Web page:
You Just Think You’re Safe
The labels of most cosmetic and personal care products are littered with chemical ingredients that we can’t pronounce. And we sure don’t know what they are. These synthetic chemicals serve a variety of purposes, from creating the suds in our soaps to the creaminess of our creams. They have become so widespread and commonplace that most of us no longer question their being included in our everyday cosmetic products.
But are these chemicals really safe? Do they even do what we expect them to do when we put them on our face, or in our hair, or on the skin on our body?
We’ve been conditioned to just accept that if it’s on supermarket shelves, it must be safe. After all there must be someone who’s checking all this out, right?
Don’t Rely only on the FDA
Many of the ingredients in cosmetics could potentially cause life-
“FDA's legal authority over cosmetics is different from our authority over other products we regulate, such as drugs, biologics, and medical devices. Under the law, cosmetic products and ingredients do not need FDA pre-
So when you look at the products on supermarket shelves, don’t look at them with the expectation that the government is protecting you and your family from any potentially harmful chemicals.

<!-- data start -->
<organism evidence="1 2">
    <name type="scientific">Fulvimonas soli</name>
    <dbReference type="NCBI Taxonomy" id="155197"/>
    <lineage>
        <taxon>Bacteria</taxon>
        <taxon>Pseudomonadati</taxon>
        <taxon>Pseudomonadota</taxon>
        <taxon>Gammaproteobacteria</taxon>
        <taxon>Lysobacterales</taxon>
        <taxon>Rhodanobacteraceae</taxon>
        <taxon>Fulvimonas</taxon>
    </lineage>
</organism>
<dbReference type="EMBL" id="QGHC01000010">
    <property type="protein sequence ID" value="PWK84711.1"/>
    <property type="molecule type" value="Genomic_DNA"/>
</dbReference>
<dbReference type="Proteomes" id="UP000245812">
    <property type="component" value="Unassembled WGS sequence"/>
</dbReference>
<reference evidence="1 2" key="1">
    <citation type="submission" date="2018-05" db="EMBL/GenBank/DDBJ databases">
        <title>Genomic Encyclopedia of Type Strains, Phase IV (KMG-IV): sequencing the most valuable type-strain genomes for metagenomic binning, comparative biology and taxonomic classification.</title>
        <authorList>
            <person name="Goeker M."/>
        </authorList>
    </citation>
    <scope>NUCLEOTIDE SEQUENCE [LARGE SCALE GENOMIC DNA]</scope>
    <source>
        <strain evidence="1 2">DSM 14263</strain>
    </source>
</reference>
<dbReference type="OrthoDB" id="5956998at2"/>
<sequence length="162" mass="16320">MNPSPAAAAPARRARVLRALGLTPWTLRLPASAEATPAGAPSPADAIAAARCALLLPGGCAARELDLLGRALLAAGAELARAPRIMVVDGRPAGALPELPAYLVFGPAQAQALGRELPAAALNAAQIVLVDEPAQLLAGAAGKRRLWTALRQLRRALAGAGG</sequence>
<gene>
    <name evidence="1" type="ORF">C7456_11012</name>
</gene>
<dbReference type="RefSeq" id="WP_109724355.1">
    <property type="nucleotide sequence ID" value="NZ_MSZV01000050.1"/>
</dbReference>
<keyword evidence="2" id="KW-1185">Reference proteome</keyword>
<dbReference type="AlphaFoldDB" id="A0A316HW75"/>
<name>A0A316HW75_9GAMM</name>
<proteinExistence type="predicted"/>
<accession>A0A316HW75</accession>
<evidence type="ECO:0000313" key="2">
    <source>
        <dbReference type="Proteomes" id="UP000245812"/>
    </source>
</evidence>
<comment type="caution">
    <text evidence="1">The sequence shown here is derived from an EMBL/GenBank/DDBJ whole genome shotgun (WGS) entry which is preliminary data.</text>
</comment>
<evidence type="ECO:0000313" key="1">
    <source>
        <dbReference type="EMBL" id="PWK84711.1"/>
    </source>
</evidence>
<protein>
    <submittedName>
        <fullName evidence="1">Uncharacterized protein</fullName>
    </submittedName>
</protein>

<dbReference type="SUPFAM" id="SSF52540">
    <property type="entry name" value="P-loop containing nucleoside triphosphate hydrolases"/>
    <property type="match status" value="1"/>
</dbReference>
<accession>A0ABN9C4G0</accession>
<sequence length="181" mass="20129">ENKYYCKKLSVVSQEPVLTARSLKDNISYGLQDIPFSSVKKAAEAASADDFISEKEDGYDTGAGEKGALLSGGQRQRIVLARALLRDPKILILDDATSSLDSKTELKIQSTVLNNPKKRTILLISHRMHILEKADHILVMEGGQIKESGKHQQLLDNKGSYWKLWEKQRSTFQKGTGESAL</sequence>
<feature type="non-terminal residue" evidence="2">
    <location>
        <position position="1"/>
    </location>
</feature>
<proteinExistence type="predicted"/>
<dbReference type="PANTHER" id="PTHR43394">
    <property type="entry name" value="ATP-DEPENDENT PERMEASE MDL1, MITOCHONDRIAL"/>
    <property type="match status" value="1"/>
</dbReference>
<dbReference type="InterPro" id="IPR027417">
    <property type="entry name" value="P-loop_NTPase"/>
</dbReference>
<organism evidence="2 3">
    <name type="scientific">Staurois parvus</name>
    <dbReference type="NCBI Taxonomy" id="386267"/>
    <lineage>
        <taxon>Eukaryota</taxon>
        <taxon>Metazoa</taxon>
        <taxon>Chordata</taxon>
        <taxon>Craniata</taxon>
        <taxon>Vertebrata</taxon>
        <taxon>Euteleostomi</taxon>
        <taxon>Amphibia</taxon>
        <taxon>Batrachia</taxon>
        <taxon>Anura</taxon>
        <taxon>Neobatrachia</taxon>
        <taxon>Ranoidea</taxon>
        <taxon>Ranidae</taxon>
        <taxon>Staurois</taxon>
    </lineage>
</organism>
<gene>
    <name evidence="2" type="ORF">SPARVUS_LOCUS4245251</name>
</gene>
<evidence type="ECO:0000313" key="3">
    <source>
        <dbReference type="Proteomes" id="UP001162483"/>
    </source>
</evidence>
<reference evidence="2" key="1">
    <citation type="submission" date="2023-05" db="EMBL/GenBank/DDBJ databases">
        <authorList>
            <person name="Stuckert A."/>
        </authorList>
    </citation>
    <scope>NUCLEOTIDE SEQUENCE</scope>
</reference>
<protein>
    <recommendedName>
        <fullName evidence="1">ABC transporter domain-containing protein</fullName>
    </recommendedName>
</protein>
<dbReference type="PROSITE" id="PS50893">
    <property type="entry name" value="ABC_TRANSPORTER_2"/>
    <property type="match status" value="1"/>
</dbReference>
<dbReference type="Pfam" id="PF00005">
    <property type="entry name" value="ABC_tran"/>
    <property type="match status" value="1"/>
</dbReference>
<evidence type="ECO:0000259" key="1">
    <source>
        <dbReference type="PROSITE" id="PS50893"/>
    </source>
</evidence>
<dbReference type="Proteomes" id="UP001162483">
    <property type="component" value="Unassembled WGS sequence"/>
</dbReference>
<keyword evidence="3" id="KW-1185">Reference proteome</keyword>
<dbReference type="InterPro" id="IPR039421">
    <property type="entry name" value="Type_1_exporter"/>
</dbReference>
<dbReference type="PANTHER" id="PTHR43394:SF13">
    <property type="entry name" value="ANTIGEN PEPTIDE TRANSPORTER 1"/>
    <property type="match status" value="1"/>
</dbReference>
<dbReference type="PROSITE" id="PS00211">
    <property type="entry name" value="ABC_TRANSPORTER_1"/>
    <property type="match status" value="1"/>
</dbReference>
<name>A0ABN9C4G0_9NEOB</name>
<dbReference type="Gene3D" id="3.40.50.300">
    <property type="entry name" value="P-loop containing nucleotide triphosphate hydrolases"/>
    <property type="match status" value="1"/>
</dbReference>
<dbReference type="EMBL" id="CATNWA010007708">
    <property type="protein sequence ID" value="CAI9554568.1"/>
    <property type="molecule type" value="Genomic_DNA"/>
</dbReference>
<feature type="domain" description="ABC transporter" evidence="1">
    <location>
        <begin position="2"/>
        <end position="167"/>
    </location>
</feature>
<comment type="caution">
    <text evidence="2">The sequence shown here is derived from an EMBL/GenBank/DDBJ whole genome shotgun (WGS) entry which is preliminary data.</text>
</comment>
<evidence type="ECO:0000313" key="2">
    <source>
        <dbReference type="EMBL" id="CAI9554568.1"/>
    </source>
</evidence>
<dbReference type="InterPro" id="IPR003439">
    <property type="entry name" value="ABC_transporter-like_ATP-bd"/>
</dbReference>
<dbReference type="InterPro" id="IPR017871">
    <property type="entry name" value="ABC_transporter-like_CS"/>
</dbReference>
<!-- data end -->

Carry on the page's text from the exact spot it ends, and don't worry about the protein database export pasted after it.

The Cosmetic Industry Knows the Real Truth
Beginning in the 1960’s, many organizations and individuals became concerned about the chemicals contained in the cosmetics and other products which we put on our skin every day. In the early 1970’s the cosmetic industry began realizing that if they didn’t start resisting these efforts, then they would be subjected to more government regulation. As their own lobby website stated, it was at this time that they began their effort to “convince regulatory agencies and consumer groups that the industry's commitment to product safety and self-
This effort to convince the government that they could regulate themselves was led by the Personal Care Products Association (PCPA), which is the lobbying group funded and formed by the cosmetic industry. This group has worked hard to keep people from knowing what is going on. In 2005, forces for safer cosmetics won a victory with the passage of the California Safe Cosmetics Act of 2005.
This law required companies to report to the state the usage of any ingredients in cosmetics which were linked to cancer. You would think that if there is no danger in your cosmetics, then their manufacturers would have no problem complying with this. But the cosmetic industry “vigorously opposed the bill, mounting a major campaign to convince salon owners and workers that they would be shut down if the new law passed.”
In fact, Proctor and Gamble and the PCPA spent more than $690,000 together to lobby in opposition to this bill.
While the passage of the California Safe Cosmetics Act of 2005 was a big victory for those who wanted more information for consumers, it was only one victory on the state level. At the national level, the decades-
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